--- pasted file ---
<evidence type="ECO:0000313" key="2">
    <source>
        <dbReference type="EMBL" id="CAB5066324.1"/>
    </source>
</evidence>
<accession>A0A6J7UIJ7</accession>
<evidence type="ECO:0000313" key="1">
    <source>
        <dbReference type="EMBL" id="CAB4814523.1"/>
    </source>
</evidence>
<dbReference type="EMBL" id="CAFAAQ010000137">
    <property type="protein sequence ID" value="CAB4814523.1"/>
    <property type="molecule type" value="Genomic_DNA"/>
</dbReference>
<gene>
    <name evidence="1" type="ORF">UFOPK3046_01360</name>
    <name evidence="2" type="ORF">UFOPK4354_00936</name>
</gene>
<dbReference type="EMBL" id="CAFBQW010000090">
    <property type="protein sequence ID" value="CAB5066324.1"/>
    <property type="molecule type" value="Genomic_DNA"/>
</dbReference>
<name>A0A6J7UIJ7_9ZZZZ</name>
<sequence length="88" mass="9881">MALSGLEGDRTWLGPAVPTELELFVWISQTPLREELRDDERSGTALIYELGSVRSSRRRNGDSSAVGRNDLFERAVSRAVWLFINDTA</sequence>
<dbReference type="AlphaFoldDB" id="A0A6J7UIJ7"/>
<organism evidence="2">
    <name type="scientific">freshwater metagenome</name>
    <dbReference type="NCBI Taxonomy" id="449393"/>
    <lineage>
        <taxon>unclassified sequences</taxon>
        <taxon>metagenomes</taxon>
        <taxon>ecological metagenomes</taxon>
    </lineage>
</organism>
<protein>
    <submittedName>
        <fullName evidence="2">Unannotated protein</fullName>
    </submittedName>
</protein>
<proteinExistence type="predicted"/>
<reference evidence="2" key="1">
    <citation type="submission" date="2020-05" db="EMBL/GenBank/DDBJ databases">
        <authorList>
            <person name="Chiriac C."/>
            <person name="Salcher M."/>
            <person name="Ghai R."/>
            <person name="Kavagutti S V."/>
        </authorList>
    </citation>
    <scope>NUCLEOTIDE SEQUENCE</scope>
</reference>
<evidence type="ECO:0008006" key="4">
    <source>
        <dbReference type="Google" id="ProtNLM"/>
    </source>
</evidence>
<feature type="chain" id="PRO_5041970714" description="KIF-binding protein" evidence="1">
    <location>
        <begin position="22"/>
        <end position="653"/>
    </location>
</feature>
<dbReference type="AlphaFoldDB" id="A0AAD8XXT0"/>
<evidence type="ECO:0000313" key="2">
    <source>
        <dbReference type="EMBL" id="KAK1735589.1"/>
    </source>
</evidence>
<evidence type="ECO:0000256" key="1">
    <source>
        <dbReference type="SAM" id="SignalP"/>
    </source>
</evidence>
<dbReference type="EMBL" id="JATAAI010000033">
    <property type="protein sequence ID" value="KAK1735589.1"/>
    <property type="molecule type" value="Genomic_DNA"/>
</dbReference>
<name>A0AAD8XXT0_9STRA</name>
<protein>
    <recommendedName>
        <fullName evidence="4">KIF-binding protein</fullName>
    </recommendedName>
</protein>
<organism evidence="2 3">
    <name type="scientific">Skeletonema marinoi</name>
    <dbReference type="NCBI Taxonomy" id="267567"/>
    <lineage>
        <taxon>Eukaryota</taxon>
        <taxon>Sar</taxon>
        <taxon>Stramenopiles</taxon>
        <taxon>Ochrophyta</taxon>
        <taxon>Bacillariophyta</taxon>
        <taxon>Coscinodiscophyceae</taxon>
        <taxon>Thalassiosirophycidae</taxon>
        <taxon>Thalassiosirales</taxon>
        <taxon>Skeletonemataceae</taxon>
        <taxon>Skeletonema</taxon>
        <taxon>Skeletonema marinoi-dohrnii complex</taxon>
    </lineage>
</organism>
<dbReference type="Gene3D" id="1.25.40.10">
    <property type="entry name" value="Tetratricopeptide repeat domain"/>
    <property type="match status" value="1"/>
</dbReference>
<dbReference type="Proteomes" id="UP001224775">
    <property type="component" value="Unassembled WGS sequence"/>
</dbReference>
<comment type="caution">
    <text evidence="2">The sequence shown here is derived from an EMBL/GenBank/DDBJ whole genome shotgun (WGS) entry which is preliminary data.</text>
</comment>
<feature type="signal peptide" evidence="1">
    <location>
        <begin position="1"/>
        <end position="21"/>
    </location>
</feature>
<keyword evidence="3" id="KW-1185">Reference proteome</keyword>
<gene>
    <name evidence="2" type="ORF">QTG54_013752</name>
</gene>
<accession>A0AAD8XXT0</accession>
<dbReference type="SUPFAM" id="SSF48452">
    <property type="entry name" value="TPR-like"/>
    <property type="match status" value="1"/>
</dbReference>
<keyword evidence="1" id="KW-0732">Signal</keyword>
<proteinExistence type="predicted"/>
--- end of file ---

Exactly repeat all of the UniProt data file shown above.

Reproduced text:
<evidence type="ECO:0000313" key="2">
    <source>
        <dbReference type="EMBL" id="CAB5066324.1"/>
    </source>
</evidence>
<accession>A0A6J7UIJ7</accession>
<evidence type="ECO:0000313" key="1">
    <source>
        <dbReference type="EMBL" id="CAB4814523.1"/>
    </source>
</evidence>
<dbReference type="EMBL" id="CAFAAQ010000137">
    <property type="protein sequence ID" value="CAB4814523.1"/>
    <property type="molecule type" value="Genomic_DNA"/>
</dbReference>
<gene>
    <name evidence="1" type="ORF">UFOPK3046_01360</name>
    <name evidence="2" type="ORF">UFOPK4354_00936</name>
</gene>
<dbReference type="EMBL" id="CAFBQW010000090">
    <property type="protein sequence ID" value="CAB5066324.1"/>
    <property type="molecule type" value="Genomic_DNA"/>
</dbReference>
<name>A0A6J7UIJ7_9ZZZZ</name>
<sequence length="88" mass="9881">MALSGLEGDRTWLGPAVPTELELFVWISQTPLREELRDDERSGTALIYELGSVRSSRRRNGDSSAVGRNDLFERAVSRAVWLFINDTA</sequence>
<dbReference type="AlphaFoldDB" id="A0A6J7UIJ7"/>
<organism evidence="2">
    <name type="scientific">freshwater metagenome</name>
    <dbReference type="NCBI Taxonomy" id="449393"/>
    <lineage>
        <taxon>unclassified sequences</taxon>
        <taxon>metagenomes</taxon>
        <taxon>ecological metagenomes</taxon>
    </lineage>
</organism>
<protein>
    <submittedName>
        <fullName evidence="2">Unannotated protein</fullName>
    </submittedName>
</protein>
<proteinExistence type="predicted"/>
<reference evidence="2" key="1">
    <citation type="submission" date="2020-05" db="EMBL/GenBank/DDBJ databases">
        <authorList>
            <person name="Chiriac C."/>
            <person name="Salcher M."/>
            <person name="Ghai R."/>
            <person name="Kavagutti S V."/>
        </authorList>
    </citation>
    <scope>NUCLEOTIDE SEQUENCE</scope>
</reference>
<evidence type="ECO:0008006" key="4">
    <source>
        <dbReference type="Google" id="ProtNLM"/>
    </source>
</evidence>
<feature type="chain" id="PRO_5041970714" description="KIF-binding protein" evidence="1">
    <location>
        <begin position="22"/>
        <end position="653"/>
    </location>
</feature>
<dbReference type="AlphaFoldDB" id="A0AAD8XXT0"/>
<evidence type="ECO:0000313" key="2">
    <source>
        <dbReference type="EMBL" id="KAK1735589.1"/>
    </source>
</evidence>
<evidence type="ECO:0000256" key="1">
    <source>
        <dbReference type="SAM" id="SignalP"/>
    </source>
</evidence>
<dbReference type="EMBL" id="JATAAI010000033">
    <property type="protein sequence ID" value="KAK1735589.1"/>
    <property type="molecule type" value="Genomic_DNA"/>
</dbReference>
<name>A0AAD8XXT0_9STRA</name>
<protein>
    <recommendedName>
        <fullName evidence="4">KIF-binding protein</fullName>
    </recommendedName>
</protein>
<organism evidence="2 3">
    <name type="scientific">Skeletonema marinoi</name>
    <dbReference type="NCBI Taxonomy" id="267567"/>
    <lineage>
        <taxon>Eukaryota</taxon>
        <taxon>Sar</taxon>
        <taxon>Stramenopiles</taxon>
        <taxon>Ochrophyta</taxon>
        <taxon>Bacillariophyta</taxon>
        <taxon>Coscinodiscophyceae</taxon>
        <taxon>Thalassiosirophycidae</taxon>
        <taxon>Thalassiosirales</taxon>
        <taxon>Skeletonemataceae</taxon>
        <taxon>Skeletonema</taxon>
        <taxon>Skeletonema marinoi-dohrnii complex</taxon>
    </lineage>
</organism>
<dbReference type="Gene3D" id="1.25.40.10">
    <property type="entry name" value="Tetratricopeptide repeat domain"/>
    <property type="match status" value="1"/>
</dbReference>
<dbReference type="Proteomes" id="UP001224775">
    <property type="component" value="Unassembled WGS sequence"/>
</dbReference>
<comment type="caution">
    <text evidence="2">The sequence shown here is derived from an EMBL/GenBank/DDBJ whole genome shotgun (WGS) entry which is preliminary data.</text>
</comment>
<feature type="signal peptide" evidence="1">
    <location>
        <begin position="1"/>
        <end position="21"/>
    </location>
</feature>
<keyword evidence="3" id="KW-1185">Reference proteome</keyword>
<gene>
    <name evidence="2" type="ORF">QTG54_013752</name>
</gene>
<accession>A0AAD8XXT0</accession>
<dbReference type="SUPFAM" id="SSF48452">
    <property type="entry name" value="TPR-like"/>
    <property type="match status" value="1"/>
</dbReference>
<keyword evidence="1" id="KW-0732">Signal</keyword>
<proteinExistence type="predicted"/>